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4 from 1 vote

This is one of my favourite recipes from the beautiful Canary Islands - almogrote. This intensely flavourful sauce is steeped in tradition.

Written By Brad Archer


I’ve often found myself on the sun-soaked shores of the Canary Islands, escaping the typical English drizzle. While there, I fell in love with the local delicacy, almogrote. This spicy cheese paste, a perfect blend of goats cheese, peppers, and garlic, became my go-to tapas after long beach days.

While not a family recipe passed through generations and maybe not the most traditional version, I’ve spent many holidays perfecting my own version, inspired by the charming Canary Island tapas bars.

After countless trips and taste tests, I reckon I’ve mastered it!

What’s In Almogrote?

Ultimately, making almogrote involves throwing a handful of Spanish ingredients into a blender and then blitzing until smooth. You don’t need too many things either!

  • 500 g Goats Cheese: Goats cheese is the main flavour in almogrote. If you don’t like goats cheese then this might not be for you.
  • 2 tbsp Paprika: Stick to smoked, sweet paprika as you’re looking to add a subtle smoky flavour with it and not heat.
  • 1 Red Chilli: A fresh red chilli will add a sweet heat. Remove the seeds if you don’t want it too fiery.
  • 120 ml Olive Oil: Olive oil will turn the thick paste into a sauce. You’ll need to adjust the quantity slightly to get the right consistency.
  • 5 Garlic Cloves: I love garlic! 5 cloves might seem excessive but it will balance perfectly with the heat from the chilli and the salty tang you get with goats cheese.

How to Make Almogrote

Step 1: Roughly chop the goats cheese up, slice the chilli removing the seeds and peel the garlic. You don’t need to be neat about it as you’re going to toss it into a blender.

Preparing goats cheese by roughly chopping

Step 2: Pop all ingredients into a blender and blitz until you get a silky smooth, slightly creamy sauce. If it looks a little thick, then add a small drop of water (remember it’s easy to add more).

Making almogrote in a blender

Step 3: Give it a taste and adjust the seasoning accordingly. That really is all you need to do before you serve it.

Almogrote in a white bowl on a red background being stirred with 2 hands in shot

Substitutes and Tweaks

If you’re after a thicker, spreadable sauce, then add a slice of bread roughly chopped into cubes when blending.

Instead of goat’s cheese, you can try using feta for a saltier edge or ricotta for a milder taste.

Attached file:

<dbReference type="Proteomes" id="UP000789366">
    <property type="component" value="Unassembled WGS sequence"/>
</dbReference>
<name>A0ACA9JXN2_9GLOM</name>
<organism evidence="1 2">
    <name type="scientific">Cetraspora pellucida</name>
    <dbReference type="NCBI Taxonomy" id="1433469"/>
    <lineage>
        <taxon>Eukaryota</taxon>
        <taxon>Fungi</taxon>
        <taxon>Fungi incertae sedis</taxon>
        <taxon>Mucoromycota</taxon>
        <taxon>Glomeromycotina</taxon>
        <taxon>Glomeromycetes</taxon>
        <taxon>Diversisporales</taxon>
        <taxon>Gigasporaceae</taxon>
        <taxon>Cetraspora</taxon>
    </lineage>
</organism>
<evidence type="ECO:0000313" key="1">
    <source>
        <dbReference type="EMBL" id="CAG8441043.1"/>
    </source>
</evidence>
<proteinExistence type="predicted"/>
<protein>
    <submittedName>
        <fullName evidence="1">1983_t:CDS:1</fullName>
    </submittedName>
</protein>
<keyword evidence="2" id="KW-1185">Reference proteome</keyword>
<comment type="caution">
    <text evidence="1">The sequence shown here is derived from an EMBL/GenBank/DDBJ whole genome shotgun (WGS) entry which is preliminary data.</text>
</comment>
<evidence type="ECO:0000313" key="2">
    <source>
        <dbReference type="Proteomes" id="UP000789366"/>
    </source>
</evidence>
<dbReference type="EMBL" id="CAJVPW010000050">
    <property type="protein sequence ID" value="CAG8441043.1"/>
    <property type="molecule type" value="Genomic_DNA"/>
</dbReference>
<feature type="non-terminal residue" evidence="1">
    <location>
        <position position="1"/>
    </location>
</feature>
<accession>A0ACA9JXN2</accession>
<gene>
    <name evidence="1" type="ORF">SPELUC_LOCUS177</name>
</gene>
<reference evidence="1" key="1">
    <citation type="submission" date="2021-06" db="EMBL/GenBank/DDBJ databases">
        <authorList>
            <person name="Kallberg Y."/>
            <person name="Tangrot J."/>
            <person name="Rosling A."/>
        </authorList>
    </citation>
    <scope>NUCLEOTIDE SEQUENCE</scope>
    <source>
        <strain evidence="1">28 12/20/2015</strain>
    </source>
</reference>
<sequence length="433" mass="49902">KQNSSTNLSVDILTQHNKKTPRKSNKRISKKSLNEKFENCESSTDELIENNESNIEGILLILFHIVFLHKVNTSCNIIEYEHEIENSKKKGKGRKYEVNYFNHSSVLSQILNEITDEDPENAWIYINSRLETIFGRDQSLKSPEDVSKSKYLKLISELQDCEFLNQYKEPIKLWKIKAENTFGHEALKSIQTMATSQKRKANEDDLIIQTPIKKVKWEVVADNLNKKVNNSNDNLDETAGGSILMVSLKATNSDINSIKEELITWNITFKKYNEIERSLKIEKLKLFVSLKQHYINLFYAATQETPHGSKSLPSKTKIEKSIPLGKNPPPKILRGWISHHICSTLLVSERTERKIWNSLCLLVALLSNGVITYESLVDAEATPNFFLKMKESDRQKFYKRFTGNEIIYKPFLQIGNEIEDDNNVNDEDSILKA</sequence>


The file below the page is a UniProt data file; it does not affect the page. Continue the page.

Blend in some toasted almonds or pine nuts for an added layer of flavour and a bit of crunch.

A drizzle of honey or a handful of sun-dried tomatoes can balance the spiciness with a hint of sweetness.

Experiment with different types of chillies for varying heat levels, like jalapeños for milder heat or habaneros for a fiery kick.

Once served, sprinkle some toasted sesame seeds or crumbled feta on top for an extra layer of texture.

How to Store Almogrote

This sauce is quite punchy and you’ll find you don’t need a huge amount to add flavour to bread or as a dip. Fortunately, you can keep it both in the fridge or the freezer.

How Do You Store Almogrote in the Fridge?

To store almogrote in the fridge, place it in an airtight container or wrap it tightly in cling film. This helps maintain its flavour and texture while preventing it from absorbing odours from other foods.

How Long Does Almogrote Last in the Fridge?

Almogrote can be stored in the fridge for up to one week. Always check for freshness before use.

How Do You Freeze Almogrote?

To freeze almogrote, put it in a freezer-safe container or wrap it securely in cling film and then in aluminium foil. This method helps prevent freezer burn and preserve its quality.

How Do You Defrost Almogrote?

To thaw almogrote, transfer it from the freezer to the refrigerator and let it defrost slowly, ideally overnight. This gradual thawing helps maintain its texture and flavour.


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Course: SidesCuisine: SpanishDifficulty: Easy


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This is one of my favourite recipes from the beautiful Canary Islands – almogrote. This intensely flavourful sauce is steeped in tradition.


  • 500 g 500 Goats Cheese

  • 2 tbsp 2 Paprika

  • 1 1 Red Chilli

  • 120 ml 120 Olive Oil

  • 5 5 Garlic Cloves

  • Salt

  • Black Pepper


  • Roughly chop the goats cheese into pieces, slice the chilli (keep the seeds if you like spice) and peel the garlic cloves.
  • Pop all the ingredients into a food processor or blender with a good pinch of salt and black pepper, then blitz until it forms a silky smooth spread.
  • Blitz until the paste comes together. It shouldn’t be completely smooth – you want some texture. You’re looking for a similar consistency to pesto or zhoug.

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